Bonus: While this research can seem a bit high-level, it has profound real-world impacts on how technology products and services get adopted. Profits increase as sales increase. The problem is that diffusion requires a certain degree of heterophily; if two individuals are identical, no diffusion occurs because no new information can be exchanged. Rubin 1985 , as cited in Littlejohn 1996 , suggests that audience motive research based on uses and gratification research has been too compartmentalized within certain cultures and demographic groups, leading to the assumption this has thwarted synthesis and integration of research results, which are two key ingredients in theory building. The results are usually concerned with issues of societal well-being. It is usually measured by the length of time required for a certain percentage of the members of a social system to adopt an innovation , p. Innovators are very important communication.
Jae is also a regular contributor to The American Lawyer. However, most participants in the diffusion of innovations are heterophilous, meaning they speak different languages, so to speak. But strong interpersonal ties are usually more effective in the formation and change of strongly held attitudes 311. The five phases in change are: awareness, interest, preparation, action, and maintenance. Due to the individualistic nature of this stage, Rogers notes that it is the most difficult stage to acquire empirical evidence.
Critical mass is the time in the adoption curve when enough individuals have adopted an innovation so that the continued adoption of the innovation is self-sustaining. The authority-innovation decision occurs when the adoption of an innovation has been made by very few individuals with high positions of power within an organization , p. Giving potential buyers experience with your product speeds adoption. Whenever Donald considers upgrading his personal computer system, he consults with Jeremy, a knowledgeable friend who always has the newest technology. Over time, the innovative idea or product becomes diffused amongst the population until a saturation point is achieved. In this review, I will outline these basic characteristics of an innovation and its context that correlate with its diffusion.
The newness and unfamiliarity of an innovation infuse the cost-benefit analysis with a large dose of uncertainty. How do we get the rest of the folks i. While others may consider the innovator to be rash or daring, it is the hazardous risk-taking that is of salient value to this type of individual. Important factors in decision making include who makes the decision, and whether the decision is made freely and implemented voluntarily. It is capable of being presented as a discipline, capable of being learned, capable of being practiced. This could be employees at an institution, a neighborhood or a whole nation.
The next 34 percent of the adopters are called the early majority. Those who fully grasp these lessons can do both good and well. For homophilous systems, however, encouraging the diffusion of an innovation is a far more difficult business. Obviously the more advantage a product has over existing products, the easier adoption will be. Strategies to appeal to this population include how-to manuals and information sheets on implementation. Obviously then, adoption is necessary and the driver of diffusion.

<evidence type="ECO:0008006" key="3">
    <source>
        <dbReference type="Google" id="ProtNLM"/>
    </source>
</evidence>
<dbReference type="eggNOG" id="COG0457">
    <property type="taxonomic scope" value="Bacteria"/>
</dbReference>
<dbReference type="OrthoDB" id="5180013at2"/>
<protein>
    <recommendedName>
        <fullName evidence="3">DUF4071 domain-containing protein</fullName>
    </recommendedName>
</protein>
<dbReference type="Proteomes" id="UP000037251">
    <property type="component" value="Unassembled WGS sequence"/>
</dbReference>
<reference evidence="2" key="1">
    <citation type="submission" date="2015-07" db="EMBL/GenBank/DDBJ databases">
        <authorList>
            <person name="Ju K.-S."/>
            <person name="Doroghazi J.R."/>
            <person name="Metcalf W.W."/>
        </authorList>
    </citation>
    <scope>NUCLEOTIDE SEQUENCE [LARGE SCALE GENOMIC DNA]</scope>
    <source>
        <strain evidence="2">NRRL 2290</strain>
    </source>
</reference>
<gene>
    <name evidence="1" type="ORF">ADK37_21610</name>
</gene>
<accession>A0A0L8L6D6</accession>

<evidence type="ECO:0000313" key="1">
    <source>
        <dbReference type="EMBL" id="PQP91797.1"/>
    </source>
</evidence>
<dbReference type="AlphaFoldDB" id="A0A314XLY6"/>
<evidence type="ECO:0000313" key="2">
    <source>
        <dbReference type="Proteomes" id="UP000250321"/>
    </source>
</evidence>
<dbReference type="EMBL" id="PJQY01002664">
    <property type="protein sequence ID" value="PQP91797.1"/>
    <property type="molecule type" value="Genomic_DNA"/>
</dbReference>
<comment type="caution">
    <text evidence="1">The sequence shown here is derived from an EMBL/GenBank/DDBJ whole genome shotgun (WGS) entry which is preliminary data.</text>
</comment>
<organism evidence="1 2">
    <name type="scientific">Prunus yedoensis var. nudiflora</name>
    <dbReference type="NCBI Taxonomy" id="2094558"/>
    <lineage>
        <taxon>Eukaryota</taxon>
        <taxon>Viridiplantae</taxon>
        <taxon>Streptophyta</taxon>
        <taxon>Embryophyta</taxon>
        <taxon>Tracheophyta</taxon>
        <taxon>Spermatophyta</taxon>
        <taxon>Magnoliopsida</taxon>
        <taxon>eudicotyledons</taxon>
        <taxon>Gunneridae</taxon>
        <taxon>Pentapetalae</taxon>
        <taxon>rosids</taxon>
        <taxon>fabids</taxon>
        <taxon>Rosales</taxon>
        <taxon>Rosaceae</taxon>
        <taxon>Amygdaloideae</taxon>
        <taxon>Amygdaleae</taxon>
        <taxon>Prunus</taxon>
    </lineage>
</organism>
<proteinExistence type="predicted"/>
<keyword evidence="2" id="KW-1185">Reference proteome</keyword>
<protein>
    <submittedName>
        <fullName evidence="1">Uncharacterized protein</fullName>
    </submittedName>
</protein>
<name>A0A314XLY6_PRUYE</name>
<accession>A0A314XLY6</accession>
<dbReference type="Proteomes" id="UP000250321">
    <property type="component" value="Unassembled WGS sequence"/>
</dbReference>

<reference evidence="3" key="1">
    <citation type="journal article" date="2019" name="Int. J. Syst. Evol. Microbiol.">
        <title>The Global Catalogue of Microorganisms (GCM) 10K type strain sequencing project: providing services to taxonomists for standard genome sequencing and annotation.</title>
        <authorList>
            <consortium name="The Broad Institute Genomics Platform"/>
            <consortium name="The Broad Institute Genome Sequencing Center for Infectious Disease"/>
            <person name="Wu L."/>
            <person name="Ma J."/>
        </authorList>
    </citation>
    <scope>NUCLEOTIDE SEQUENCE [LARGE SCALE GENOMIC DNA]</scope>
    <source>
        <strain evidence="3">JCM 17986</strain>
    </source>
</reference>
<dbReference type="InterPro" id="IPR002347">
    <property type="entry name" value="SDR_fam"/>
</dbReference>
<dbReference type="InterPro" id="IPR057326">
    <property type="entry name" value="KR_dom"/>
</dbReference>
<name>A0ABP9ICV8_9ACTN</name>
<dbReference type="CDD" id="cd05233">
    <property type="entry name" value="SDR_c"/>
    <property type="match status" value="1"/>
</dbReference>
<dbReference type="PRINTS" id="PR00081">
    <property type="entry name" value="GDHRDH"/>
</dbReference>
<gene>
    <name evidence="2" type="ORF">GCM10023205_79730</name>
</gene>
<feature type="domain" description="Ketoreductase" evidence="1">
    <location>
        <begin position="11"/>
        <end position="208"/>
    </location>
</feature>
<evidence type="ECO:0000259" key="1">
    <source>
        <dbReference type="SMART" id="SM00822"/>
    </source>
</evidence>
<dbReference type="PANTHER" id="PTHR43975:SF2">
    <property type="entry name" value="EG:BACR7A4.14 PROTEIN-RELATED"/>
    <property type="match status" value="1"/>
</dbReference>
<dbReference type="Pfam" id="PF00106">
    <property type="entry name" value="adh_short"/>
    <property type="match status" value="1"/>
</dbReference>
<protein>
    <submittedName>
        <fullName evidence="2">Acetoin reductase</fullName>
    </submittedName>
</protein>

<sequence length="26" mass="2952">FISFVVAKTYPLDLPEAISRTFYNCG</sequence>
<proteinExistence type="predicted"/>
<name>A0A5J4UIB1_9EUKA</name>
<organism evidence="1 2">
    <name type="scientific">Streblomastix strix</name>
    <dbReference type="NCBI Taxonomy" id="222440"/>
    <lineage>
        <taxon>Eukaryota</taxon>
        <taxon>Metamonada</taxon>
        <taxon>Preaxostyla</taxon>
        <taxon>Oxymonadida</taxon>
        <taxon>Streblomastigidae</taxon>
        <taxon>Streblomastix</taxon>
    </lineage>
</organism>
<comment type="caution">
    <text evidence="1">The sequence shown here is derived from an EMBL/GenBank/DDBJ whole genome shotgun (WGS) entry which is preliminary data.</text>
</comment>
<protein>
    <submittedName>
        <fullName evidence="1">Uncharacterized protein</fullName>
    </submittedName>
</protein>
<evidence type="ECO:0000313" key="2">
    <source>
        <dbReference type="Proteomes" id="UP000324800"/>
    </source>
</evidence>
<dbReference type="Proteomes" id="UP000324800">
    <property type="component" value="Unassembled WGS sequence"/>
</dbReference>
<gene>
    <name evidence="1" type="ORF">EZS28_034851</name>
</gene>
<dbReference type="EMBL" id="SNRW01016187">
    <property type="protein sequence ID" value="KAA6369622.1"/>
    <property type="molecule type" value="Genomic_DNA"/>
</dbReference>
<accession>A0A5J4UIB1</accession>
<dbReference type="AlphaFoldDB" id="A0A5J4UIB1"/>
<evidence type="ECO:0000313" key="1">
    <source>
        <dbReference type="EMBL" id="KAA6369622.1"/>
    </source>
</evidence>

Otherwise only the innovators and the early adopters will jump on board, along with some, but not all, of the early majority. Rogers mapped out this process, stressing that in most cases, an initial few are open to the new idea and adopt its use. The opinion leaders will then be able to use this argument, which will hopefully resonate with the masses, to support their own adoption decision. And, protect your advantage or someone else will create a better one before you know it. Their adoption may be borne out of economic necessity and in response to increasing social pressure.
Research done in the early 1950s at the University of Chicago attempted to assess the cost-effectiveness of broadcast advertising on the diffusion of new products and services. Over years of research, Rogers identified some fascinating personality traits that help us organize how people will accept a new innovation. These people are very willing to take risks, and are often the first to develop new ideas. Inject an innovation into a group of individuals who would readily use an innovation, and provide positive reactions and benefits for early adopters of an innovation. Generally, in homophilous systems, opinion leaders do not control attitudes as much as pre-existing norms do.
A prime example is the use of social media networking to influence people through opinion leader tactics. Rogers synthesized research from over 508 diffusion studies and produced a theory for the adoption of innovations among individuals and organizations. Legal Evolution is directed at a specific social system: those entering or working within the legal industry. During this stage of the process the individual has not been inspired to find more information about the new idea. Unlike the optional innovation decision process, these innovation-decision processes only occur within an organization or hierarchical group. Instead, the s-curve can be seen as being made up of a series of 'bell curves' of different sections of a population adopting different versions of a generic innovation. Usually, innovators have substantial financial resources, and the ability to understand and apply complex technical knowledge.